I pointed my finger towards the monster, collected all of the information I needed in my head, imagined the process of combustion occurring on the Farro bird’s feathers, and wished, really really hard, that it would happen.
The monster leaned forward, aiming its beak at Noel, who lay frozen on the ground. If it hadn’t been for an annoying bunch of small trees and bushes, it would have skewered the elf girl already. But now all the cover was gone and the elf was easy pickings. The monster was just about to pierce flesh when its instincts flared up. It flapped one of its wings, once, creating a small burst of wind, but when its wings appeared in front of it, the monster panicked.
Red flames licked at the monster’s skin, having thoroughly consumed many of its feathers. The heat was already prickling its skin, and smoke began to fill the air. Someone might even say the air smelled like barbecued chicken.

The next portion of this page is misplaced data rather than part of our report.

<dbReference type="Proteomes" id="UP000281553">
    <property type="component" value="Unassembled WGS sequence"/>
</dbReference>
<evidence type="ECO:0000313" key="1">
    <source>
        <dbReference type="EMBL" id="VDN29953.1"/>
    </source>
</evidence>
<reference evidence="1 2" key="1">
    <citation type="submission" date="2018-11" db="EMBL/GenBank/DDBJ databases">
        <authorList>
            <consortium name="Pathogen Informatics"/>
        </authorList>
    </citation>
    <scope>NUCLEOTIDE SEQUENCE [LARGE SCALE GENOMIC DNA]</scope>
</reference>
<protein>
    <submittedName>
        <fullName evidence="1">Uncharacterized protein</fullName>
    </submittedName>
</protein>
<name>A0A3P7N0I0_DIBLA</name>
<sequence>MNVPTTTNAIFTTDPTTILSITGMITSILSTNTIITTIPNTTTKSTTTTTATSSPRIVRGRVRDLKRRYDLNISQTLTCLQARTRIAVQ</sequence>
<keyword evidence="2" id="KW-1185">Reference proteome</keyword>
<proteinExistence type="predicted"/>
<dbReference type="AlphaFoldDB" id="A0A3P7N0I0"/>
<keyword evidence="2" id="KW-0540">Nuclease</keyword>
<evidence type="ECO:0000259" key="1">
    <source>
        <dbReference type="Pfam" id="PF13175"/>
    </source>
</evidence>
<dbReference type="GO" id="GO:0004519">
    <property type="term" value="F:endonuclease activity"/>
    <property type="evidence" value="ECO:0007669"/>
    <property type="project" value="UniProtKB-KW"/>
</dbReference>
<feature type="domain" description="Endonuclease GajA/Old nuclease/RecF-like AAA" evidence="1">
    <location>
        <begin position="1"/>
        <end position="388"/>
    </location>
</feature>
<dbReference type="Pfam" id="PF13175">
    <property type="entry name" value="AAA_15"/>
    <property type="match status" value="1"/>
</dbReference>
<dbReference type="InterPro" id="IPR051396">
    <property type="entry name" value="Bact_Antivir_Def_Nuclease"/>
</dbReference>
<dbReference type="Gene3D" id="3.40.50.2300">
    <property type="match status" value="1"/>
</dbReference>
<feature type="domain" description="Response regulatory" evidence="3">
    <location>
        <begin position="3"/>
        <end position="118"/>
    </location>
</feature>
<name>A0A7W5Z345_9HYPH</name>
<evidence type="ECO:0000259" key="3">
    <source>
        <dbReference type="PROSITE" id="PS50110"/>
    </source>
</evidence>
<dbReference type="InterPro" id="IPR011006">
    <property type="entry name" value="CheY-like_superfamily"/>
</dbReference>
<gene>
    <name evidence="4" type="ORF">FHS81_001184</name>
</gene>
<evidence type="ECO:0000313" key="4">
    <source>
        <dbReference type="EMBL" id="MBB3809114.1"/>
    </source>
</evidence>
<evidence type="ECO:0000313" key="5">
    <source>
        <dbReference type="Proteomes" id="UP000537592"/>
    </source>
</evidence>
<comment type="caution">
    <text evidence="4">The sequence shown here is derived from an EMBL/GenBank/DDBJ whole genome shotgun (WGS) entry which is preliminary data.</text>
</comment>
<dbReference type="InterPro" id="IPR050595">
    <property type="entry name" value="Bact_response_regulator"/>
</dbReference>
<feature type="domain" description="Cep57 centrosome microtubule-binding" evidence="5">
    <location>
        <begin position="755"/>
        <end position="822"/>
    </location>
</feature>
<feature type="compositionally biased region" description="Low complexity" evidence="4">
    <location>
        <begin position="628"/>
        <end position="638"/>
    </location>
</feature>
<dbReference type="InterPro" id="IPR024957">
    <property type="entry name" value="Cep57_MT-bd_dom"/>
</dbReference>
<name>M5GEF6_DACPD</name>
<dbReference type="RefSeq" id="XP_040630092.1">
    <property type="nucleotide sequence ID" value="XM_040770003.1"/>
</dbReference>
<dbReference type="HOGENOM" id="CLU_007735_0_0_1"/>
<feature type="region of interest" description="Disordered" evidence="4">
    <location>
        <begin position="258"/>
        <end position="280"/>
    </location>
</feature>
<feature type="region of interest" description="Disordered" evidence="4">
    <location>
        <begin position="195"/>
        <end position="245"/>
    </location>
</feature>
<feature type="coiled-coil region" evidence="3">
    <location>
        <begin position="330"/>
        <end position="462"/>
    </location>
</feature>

The bird flew into the trees, crashing into trunks and branches as it thrashed about. It screamed at an ear-piercing pitch, giving off a sound that could be heard across the forest. The monster flapped its wings as if trying to run away from the flames, but it could not run away since the fire was stuck to its own body! It even tried pecking at the flames, for which the bird-brained monster was rewarded by a face full of fire!
The Farro Bird thrashed on the ground for a little while before it flapped its wings and shot into the air. I ran forward. A small tree had fallen on top of where I’d last seen Noel. I lifted it up, cursing my feeble young elf body, before another pair of hands joined mine from below and we managed to move the tree. Noel was breathing heavily and had many scratches and bruises all over her body. Her hair was a mess and her tunic had seen better days. She’d lost one of her shoes too.
I helped Noel up and we hugged each other. My heart was still racing and my breath uneven. I managed to squeeze out some words, saying we should probably go back to camp before the others got too worried. Noel said she wasn’t looking forward to explaining our injuries. We were going to get a scolding for sure.
“Also,” she said as the Farro Bird’s screams faded into the distance, “you need to tell me how it felt to cast magic!”